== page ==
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April 15, 2011

Extending the probationary period of an individual

Extending the probationary period of an individual
Appeal of Anne M. Christiano, Decisions of the Commissioner of Education, Commissioner’s decision No. 16,217

A “Juul Agreement” between an educator and his or her appointing authority extends the educator’s probationary period rather than terminate the educator at the end of his or her probationary period for not completing his or her probationary period satisfactorily. This is typically done in an effort to provide the educator with an opportunity to improve his or her performance and thereby become eligible for tenure in the position. Such an agreement, when “open, knowing and voluntary,” waives the educator’s right to claim tenure by estoppel.* At the end of the extended probationary period the school district may grant or deny tenure [see Juul v. Board of Educ. of Hempstead UFSD, 76 AD2d 837, affirmed, 55 N.Y.2d 648].**

Anne M. Christiano, then serving as a probationary principal, and the Johnstown City School District had entered into a Juul Agreement. At the end of the extended period of Christiano’s probation the superintendent recommended Christiano for tenure.  The school board, however, voted to reject the superintendent’s recommendation and denied Christiano tenure with the district.

Christiano, alleging that the board acted in bad faith and was arbitrary and capricious in denying her tenure, appealed to the Commissioner, asking that he overturn the school board’s tenure determination and that he remove those members of the board “who voted against granting her tenure.”

After addressing a number of procedural issues, the Commissioner said that with respect to the merits of Christiano’s claim regarding the denial of tenure, Education Law §3012(1)(b) provides that the service of a principal “may be discontinued at any time during the probationary period on the recommendation of the superintendent of schools, by a majority vote of the board of education.”  Further, said the Commissioner, “… a board of education has the unfettered right to terminate a probationary principal’s employment for any reason, unless the employee establishes that he or she was terminated for a constitutionally impermissible reason or in violation of a statutory proscription.”

In any event, in an appeal to the Commissioner the petitioner has the burden of demonstrating a clear legal right to the relief requested and the burden of establishing the facts upon which petitioner seeks relief. In this instance the Commissioner ruled that while there were positive comments in the record about her administrative abilities, Christiano had not alleged or established that she was terminated for a constitutionally impermissible reason or in violation of a statutory proscription.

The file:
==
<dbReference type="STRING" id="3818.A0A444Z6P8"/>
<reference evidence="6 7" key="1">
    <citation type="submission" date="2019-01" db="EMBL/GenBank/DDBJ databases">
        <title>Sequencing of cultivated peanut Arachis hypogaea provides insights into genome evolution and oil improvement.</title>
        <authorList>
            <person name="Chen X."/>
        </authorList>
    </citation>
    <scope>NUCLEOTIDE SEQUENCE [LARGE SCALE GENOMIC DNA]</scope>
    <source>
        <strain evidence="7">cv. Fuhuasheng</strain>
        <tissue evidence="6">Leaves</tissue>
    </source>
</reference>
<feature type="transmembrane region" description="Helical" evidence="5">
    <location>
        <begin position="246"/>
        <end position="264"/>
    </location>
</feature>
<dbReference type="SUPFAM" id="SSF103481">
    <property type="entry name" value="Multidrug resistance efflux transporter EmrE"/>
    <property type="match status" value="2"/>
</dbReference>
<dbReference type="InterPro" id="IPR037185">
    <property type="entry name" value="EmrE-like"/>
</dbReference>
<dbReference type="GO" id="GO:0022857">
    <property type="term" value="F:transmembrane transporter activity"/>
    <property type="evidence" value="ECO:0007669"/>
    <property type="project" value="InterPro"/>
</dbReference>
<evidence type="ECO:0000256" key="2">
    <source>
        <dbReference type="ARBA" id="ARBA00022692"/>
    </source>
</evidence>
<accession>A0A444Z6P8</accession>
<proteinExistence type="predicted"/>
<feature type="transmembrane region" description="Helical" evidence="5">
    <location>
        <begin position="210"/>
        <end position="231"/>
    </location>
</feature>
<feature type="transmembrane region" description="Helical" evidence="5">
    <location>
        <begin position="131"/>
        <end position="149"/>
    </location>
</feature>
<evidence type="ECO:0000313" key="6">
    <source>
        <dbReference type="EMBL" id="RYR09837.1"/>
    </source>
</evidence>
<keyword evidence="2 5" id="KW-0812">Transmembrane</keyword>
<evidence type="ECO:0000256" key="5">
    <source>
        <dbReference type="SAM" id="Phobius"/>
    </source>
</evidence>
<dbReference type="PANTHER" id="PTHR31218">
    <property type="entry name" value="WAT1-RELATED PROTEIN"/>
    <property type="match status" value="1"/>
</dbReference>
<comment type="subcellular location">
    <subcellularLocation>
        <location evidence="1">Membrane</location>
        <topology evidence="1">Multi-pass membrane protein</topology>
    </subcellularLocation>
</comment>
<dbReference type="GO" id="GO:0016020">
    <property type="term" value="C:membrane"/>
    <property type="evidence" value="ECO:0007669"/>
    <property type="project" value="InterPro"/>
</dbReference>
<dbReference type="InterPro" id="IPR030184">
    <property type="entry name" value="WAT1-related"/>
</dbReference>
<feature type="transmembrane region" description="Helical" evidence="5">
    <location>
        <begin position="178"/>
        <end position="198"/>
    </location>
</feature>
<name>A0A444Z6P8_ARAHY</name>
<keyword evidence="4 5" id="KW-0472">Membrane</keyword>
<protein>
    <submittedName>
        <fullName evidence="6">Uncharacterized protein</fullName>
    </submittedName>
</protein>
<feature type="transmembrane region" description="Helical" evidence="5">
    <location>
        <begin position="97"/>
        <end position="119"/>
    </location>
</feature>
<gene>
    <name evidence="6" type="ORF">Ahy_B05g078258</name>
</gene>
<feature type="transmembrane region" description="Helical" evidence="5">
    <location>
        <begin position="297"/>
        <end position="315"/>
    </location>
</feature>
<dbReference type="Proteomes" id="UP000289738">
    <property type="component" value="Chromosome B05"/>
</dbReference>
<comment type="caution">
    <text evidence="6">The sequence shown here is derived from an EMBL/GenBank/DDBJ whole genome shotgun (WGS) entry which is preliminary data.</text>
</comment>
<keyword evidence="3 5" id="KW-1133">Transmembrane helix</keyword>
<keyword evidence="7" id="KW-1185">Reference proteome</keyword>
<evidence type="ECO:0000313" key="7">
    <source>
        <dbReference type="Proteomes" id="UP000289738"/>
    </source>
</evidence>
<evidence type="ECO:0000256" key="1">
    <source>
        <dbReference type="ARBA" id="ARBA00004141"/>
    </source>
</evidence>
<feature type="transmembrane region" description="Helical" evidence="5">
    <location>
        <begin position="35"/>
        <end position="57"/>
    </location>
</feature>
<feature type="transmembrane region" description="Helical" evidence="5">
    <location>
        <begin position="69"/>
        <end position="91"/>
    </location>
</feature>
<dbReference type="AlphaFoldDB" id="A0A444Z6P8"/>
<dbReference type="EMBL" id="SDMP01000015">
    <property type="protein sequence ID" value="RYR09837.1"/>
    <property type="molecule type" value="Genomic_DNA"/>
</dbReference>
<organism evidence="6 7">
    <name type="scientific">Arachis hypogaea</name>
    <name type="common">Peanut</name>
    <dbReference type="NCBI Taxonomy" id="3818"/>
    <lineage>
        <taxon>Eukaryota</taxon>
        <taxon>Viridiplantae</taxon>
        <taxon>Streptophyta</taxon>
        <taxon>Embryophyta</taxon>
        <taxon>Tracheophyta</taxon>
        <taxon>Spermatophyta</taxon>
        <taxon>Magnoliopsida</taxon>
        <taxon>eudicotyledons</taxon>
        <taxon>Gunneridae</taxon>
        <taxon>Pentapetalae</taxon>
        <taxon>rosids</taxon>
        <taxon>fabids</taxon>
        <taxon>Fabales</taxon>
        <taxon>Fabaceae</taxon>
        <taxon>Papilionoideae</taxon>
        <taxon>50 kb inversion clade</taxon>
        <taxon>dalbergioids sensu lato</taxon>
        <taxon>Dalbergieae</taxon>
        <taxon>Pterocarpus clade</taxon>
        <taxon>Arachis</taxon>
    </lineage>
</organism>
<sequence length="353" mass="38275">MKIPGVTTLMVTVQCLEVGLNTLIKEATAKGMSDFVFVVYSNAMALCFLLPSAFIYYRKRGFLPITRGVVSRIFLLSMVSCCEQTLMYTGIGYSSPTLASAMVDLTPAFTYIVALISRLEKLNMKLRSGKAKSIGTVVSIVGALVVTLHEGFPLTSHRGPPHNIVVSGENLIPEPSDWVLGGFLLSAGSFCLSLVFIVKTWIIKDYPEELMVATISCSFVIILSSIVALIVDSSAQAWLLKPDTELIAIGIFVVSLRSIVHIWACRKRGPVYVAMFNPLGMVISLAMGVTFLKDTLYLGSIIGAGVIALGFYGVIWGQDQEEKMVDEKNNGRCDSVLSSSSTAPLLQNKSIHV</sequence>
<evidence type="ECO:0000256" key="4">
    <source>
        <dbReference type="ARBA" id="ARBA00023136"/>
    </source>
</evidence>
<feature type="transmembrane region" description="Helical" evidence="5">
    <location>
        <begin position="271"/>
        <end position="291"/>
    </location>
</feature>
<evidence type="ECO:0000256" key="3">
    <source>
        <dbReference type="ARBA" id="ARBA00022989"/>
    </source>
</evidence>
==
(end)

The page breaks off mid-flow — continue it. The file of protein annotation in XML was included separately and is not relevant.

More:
Accordingly, the Commissioner found that Christiano has failed to meet her burden of proof.

As to Christiano’s petition to remove certain members of the school board, the Commissioner said that she had failed to establish facts sufficient to warrant removal of the individually named board members pursuant to Education Law §306.  The Commissioner pointed out that “A member of the board of education or a school officer may be removed from office pursuant to Education Law §306 when it is proven to the satisfaction of the Commissioner that the board member or school officer has engaged in a willful violation or neglect of duty under the Education Law or has willfully disobeyed a decision, order, rule or regulation of the Board of Regents or Commissioner of Education.”

Finding that Christiano had failed to establish that the individual members of the school board named in her appeal “intentionally acted with a wrongful purpose to disregard a lawful duty or violate a legal requirement,” the Commissioner ruled that she had failed to establish any ground for their removal under Education Law §306.

* A probationary employee may attain tenure by estoppel [sometimes referred to as “tenure by acquiescence”] when the appointing authority accepts the continued services of the individual, but fails to take the action required by law to either grant or deny the individual tenure prior to the expiration of the employee’s probationary term, [see McManus v Hempstead Union Free School District, 87 NY2d 183]. Continuation on the payroll for a brief period after the expiration of a probationary period for administrative convenience, such as to coincide with the end of a payroll period, does not automatically result in the individual attaining tenure by estoppel [Mendez v Valenti, 101 AD2d 612].

** A procedure is available to the appointing authority with respect to probationers in the classified service of the State and public authorities, public benefit corporations and other agencies for which the Civil Service Law is administered by the State Department of Civil Service, provides:. 4 NYCRR 4.5(b) (5)(ii), in pertinent part, permits an appointing authority to offer a probationer deemed not to have satisfactorily completed his or her probationary period an opportunity to serve a second probationary term “in which case the appointment may be made permanent at any time after completion of 12 weeks of service, or the employment [may be] terminated at any time after the completion of 8 weeks of service and on or before the completion of 26 weeks of service.” A similar rule has been adopted by many local civil service commissions.

The Commissioner’s decision is posted on the Internet at:

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